Data management: A global coalition to sustain core data

Journal name:
Nature
Volume:
543,
Page:
179
Date published:
DOI:
doi:10.1038/543179a
Published online

As members of an international working group to support the rapidly growing core-data resources in the life sciences, we aim to create a sustainable and accessible data infrastructure that will benefit scientists worldwide.

Although researchers have relied on international resources such as the Protein Data Bank and Flybase for decades, the current system is unsustainable because it is largely funded by short-term grants (P. E. Bourne et al. Nature 527, S16S17; 2015). A global coalition of data resources would provide much-needed governance structure, active service management and community-driven scientific development, which together are currently well beyond the scope of an individual investigator's typical research programme.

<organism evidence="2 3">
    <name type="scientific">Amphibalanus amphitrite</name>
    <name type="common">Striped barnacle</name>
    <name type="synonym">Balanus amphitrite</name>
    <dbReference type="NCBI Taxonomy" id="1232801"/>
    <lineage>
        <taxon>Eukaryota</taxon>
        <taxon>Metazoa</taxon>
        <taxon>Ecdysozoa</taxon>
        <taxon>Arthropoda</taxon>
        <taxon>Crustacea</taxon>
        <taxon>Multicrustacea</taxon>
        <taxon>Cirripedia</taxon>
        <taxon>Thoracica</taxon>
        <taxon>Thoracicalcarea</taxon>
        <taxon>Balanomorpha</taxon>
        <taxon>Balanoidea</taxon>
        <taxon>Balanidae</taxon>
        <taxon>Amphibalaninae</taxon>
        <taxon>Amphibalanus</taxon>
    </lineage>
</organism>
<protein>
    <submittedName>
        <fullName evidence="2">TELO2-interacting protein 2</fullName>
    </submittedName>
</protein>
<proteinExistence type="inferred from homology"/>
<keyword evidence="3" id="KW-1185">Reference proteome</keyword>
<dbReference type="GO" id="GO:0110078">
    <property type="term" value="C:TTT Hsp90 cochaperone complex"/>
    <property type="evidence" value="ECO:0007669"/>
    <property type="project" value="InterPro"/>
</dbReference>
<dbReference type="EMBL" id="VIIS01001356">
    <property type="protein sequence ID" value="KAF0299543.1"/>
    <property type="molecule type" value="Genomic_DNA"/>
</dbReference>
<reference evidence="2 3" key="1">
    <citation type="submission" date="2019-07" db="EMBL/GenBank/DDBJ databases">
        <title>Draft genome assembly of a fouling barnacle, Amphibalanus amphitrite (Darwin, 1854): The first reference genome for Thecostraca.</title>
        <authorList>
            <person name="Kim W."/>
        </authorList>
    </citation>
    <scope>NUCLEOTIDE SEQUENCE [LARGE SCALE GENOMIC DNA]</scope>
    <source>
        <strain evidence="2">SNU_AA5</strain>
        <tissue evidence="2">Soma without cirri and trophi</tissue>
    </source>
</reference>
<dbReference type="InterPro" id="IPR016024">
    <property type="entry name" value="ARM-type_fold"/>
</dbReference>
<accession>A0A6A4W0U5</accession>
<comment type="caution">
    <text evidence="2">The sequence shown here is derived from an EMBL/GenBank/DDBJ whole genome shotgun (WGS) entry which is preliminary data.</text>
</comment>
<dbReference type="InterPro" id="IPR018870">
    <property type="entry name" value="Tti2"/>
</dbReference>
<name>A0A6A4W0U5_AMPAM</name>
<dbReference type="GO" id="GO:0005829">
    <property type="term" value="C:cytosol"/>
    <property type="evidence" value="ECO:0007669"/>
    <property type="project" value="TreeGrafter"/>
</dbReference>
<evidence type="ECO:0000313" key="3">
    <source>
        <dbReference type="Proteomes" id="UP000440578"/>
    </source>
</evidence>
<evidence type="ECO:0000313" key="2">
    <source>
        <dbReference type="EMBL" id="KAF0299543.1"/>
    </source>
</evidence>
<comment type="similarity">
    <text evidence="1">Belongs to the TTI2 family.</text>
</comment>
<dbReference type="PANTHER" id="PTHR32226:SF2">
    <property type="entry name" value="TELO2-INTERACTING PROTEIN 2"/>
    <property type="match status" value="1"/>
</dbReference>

Science funders globally should support these data resources on the basis of their value to the research community. The coalition would define indicators to establish the core-data resources that are eligible for international support, develop models for free global access and help to assess the fraction of total research funding needed. It would also compile a set of metrics to estimate the impact, costs and benefits of each resource, including the consequences of curtailing support.

The set of data resources designated as 'core' for the life sciences would reflect a dynamic, reliable and managed portfolio that could adapt to changing scientific needs. The Global Life Sciences Data Resources Coalition will follow the lead of other international coalitions, such as those in health and physical sciences, in setting priorities and evaluating effort. (For details, see W. Anderson et al. Preprint at bioRxiv http://doi.org/b2g4; 2017).

Author information

  1. *On behalf of the Global Life Science Data Resources Working Group (see Supplementary information for full list).

    • Warwick P. Anderson

Affiliations

  1. Human Frontier Science Program, Strasbourg, France.

    • Warwick P. Anderson

Corresponding author

Correspondence to:

Author details

Supplementary information

Additional data